The major draw of a modular design is that you can swap things in and out to suit your needs; that’s why every RDZ Industries mech is built from a solid chassis with interchangeable bits. It’s one of the reasons I chose Unity — units, characters, can be very easily constructed from independent bits.
Recently, I was sketching some odd cabin designs that I couldn’t use, and I got to thinking… What if the company published their module connector specifications? What if third parties could make alternative cabins and guns?
The RDZ Industries mythos revolves around the covert and not-so-covert activities of — you guessed it — RDZ Industries. It’s one of these generic corporation-led sci-fi universes, where a lot of companies have got so big they’ve become nations in their own right, complete with all the territorial skirmishes and tussles over resources that might entail.
Over the course of the mythos’ lifespan, though, from its inception years ago to its current painful rebirth, there haven’t been many other corporations mentioned. G1 Technology and HoverCon made appearances in Project Y4, and I’ve hinted at the existence of a company called Cybrid but never finalised any designs; that’s about it. These would be corporations as big as RDZ Industries (well, HoverCon are smaller but they came from a split with G1 Technology), who would stand shoulder-to-shoulder with our Mary Sue protagonist corporation and whatever actual countries need to get involved.
But you can’t sustain a universe on so few, and definitely not a roster of complete or near-complete equals. Where are the small guys? Where are the parasites and the symbiotes, where are the people that make the unremarkable stuff like clothes and food and hi-fis? It’s an important part of the mythos that the biggest corporations perform their own mineral prospecting and mining and whatnot for the heavy industry of their primary product lines, but the rest of the bits and pieces? They can come from anywhere.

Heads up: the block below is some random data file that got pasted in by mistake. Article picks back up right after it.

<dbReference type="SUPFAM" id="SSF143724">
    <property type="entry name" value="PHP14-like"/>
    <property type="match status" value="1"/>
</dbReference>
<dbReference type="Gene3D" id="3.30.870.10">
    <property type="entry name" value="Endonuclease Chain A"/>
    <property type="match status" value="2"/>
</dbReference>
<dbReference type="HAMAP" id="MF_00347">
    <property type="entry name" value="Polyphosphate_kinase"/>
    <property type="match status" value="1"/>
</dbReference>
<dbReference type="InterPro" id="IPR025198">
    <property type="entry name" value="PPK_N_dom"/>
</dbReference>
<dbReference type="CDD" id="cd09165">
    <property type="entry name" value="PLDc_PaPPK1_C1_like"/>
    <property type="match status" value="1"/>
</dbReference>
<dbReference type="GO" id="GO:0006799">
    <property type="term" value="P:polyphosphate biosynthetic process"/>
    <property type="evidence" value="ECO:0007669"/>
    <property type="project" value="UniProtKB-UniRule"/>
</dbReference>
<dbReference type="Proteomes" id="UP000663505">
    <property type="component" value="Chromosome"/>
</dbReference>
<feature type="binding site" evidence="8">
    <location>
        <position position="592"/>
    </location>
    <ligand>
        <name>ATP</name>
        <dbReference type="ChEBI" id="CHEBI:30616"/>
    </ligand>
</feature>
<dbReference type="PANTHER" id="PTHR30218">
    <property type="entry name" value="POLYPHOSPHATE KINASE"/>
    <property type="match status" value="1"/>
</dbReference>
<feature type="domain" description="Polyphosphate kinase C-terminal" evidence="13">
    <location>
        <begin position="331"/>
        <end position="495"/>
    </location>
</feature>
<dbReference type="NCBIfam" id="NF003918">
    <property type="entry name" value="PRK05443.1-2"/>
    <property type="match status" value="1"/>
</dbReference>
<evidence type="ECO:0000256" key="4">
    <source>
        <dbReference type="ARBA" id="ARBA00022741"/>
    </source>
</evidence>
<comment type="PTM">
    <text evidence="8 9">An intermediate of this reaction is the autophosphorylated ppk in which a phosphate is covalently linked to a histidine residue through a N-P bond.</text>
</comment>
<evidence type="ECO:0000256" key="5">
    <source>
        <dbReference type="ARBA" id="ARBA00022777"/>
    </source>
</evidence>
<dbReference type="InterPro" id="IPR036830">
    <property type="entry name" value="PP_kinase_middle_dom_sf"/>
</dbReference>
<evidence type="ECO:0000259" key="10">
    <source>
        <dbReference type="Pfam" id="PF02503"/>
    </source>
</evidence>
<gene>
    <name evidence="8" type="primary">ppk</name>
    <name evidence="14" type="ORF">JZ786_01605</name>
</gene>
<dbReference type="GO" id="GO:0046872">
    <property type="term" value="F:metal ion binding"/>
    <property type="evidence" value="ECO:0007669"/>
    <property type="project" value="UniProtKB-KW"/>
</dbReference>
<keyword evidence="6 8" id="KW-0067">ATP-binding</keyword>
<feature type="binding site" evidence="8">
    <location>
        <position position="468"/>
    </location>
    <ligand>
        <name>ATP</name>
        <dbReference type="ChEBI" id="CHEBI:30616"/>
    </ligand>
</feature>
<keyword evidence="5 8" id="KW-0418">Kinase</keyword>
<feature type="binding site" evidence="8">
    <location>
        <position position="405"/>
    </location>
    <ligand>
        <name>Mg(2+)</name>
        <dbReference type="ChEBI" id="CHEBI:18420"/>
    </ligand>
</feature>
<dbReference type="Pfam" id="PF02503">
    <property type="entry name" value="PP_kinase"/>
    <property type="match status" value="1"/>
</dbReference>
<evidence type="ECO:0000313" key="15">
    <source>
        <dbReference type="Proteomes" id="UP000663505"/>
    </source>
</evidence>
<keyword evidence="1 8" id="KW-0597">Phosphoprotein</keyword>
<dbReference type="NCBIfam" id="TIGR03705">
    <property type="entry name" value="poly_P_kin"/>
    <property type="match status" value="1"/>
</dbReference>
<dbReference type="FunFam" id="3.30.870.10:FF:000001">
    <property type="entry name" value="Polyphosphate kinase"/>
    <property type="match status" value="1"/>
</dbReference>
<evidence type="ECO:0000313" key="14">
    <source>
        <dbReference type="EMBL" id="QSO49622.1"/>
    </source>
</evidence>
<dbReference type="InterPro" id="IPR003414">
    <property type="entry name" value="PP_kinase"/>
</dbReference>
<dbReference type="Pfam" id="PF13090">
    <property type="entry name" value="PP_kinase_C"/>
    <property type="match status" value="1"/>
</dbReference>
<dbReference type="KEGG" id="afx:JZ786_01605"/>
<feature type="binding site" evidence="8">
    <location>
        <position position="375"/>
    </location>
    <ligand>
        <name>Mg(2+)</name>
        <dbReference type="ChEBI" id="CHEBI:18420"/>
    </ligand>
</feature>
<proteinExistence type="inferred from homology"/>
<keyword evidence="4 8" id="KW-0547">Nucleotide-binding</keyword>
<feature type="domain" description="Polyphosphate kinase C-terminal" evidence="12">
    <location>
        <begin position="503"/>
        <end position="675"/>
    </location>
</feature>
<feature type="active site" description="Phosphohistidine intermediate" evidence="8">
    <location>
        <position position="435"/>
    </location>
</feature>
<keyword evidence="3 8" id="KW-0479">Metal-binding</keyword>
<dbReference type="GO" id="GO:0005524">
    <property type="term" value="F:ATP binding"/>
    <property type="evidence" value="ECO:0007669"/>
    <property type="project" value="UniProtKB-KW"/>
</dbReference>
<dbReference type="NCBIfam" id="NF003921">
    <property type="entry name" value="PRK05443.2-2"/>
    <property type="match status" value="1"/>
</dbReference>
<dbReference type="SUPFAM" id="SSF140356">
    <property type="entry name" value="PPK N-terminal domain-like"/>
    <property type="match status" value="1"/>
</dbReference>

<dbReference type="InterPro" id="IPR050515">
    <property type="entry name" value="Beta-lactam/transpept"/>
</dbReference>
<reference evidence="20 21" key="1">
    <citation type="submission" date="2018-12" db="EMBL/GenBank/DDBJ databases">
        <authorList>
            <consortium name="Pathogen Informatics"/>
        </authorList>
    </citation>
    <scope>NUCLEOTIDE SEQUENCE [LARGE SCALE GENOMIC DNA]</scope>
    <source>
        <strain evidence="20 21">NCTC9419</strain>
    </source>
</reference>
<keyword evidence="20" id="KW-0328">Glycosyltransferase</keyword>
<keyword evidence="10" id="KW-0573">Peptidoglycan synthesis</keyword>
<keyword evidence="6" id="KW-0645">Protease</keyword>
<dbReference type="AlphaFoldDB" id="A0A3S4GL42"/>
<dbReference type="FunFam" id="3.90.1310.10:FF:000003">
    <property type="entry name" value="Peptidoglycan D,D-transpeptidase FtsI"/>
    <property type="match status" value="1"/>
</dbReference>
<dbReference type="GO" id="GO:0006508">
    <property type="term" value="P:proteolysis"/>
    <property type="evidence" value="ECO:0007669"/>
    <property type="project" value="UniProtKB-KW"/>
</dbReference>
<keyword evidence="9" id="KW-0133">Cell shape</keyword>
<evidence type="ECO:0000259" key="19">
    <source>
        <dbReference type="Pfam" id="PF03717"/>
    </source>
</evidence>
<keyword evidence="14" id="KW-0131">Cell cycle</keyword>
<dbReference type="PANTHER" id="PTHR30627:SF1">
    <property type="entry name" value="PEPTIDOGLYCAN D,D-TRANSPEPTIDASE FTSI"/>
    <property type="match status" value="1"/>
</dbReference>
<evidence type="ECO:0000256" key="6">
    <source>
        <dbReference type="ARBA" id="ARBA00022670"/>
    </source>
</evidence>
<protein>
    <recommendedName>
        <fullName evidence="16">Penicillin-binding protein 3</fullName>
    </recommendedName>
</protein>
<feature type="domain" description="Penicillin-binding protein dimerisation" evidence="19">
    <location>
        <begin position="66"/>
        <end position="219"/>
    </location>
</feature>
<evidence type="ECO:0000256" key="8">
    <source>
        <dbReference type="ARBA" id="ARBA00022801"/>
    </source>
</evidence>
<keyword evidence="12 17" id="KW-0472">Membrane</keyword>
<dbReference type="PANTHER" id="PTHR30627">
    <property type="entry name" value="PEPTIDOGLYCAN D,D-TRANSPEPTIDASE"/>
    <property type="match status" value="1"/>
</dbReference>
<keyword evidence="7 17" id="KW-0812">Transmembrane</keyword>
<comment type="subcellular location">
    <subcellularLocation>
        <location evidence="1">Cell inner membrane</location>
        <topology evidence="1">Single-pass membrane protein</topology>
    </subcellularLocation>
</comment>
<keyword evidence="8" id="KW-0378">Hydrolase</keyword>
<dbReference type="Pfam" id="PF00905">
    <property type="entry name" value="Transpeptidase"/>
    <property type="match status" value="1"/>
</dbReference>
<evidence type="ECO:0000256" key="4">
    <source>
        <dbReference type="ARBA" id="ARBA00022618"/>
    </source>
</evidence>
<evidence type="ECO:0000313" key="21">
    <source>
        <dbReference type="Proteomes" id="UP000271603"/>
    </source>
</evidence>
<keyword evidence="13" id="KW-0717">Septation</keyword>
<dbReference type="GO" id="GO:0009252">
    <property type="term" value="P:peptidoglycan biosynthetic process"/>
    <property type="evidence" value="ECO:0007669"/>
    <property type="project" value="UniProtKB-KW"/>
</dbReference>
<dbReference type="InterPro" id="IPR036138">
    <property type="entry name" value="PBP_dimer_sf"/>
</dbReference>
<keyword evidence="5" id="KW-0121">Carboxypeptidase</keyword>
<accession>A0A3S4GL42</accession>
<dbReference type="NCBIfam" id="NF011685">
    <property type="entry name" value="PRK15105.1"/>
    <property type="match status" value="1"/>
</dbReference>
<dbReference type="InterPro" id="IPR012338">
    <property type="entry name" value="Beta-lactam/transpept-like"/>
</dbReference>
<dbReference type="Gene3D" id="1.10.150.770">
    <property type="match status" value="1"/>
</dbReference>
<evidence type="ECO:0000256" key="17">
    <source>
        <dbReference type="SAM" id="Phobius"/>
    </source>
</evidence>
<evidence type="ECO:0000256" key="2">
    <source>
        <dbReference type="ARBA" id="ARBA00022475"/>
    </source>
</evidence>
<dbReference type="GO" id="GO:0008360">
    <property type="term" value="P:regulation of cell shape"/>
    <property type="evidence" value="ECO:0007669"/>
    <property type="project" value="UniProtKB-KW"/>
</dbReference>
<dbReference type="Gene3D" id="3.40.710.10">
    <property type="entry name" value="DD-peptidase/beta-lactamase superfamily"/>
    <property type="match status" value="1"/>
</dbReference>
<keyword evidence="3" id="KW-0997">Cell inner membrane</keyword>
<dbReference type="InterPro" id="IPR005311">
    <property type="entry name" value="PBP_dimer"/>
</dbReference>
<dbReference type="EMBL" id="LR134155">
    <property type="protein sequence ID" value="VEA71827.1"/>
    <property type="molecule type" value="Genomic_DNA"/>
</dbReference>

Modularity can’t be abused of course; it’s very convenient that modularity is the gimmick of our protagonist corporation, but we can’t over-use it so the other companies are going to have to tone it down. G1 Technology’s gimmick is heavy tanks and out-dated technology like the internal combustion engine, so all of their designs are pretty solid barring the odd interchangeable turret, while HoverCon are a more high-tech spin-off with medium-weight hovering vehicles and disposible micro-drones.
(The refusal to adopt repulsors was why people split from G1 to form HoverCon in the first place. HoverCon is named after a fake hover-car I made out of Lego; it concealed wheels under itself. G1 Technology is named after “generation 1” Transformers, as it was originally a home for a failed attempt to model Brawl.)
Obviously all of them have research and development divisions, so while the bog-standard production lines might be fairly boring there will be plenty of whacked-out experimental units that will tend to be the focus of inter-corporation espionage — the most fertile ground for actual levels of gameplay. (At least, before we use Project Y4 Redux to prise open the epic space opera.)
Back to modularity, though: 3rd parties using published connector specs to make their own cheap (or more expensive?) add-ons for RDZ Industries mechs. The hexagonal cabin below, with the big glass window, is probably a cheaper replacement — say your original cab got smashed by a sniper killing the pilot, but the rest of the mech was completely intact. Then there’s the one with no glass at all, which is all armour for when you really don’t want your pilot getting hurt.
Maybe they don’t look like much from this angle, but in the final game it’ll be a good chance to give opponents a bit more personality. The colours will also be swapped around on top of this, so the final game will be a proper visual feast. (I can’t compete on photorealism, so I’ve got to make up for that somehow.)
The physical modularity will go much further than the conceptual modularity, mind you. It won’t just be guns and shields that are draped over the model — it will be every single posable part.
Why? Because when a unit is destroyed, each posable part will then replace itself with a broken version, that is actually a physics object. When these are born, they will be given the same position and rotation as their progenitors — meaning that when something dies, it will seamlessly disintegrate, regardless of its current pose. We can worry about explosions further down the line.
So my units won’t pop out into the world fully-formed, no sirree. In the grand tradition of Lego, they will come in pieces and require some assembly. This is the glittering future Warcraft 3 could never provide.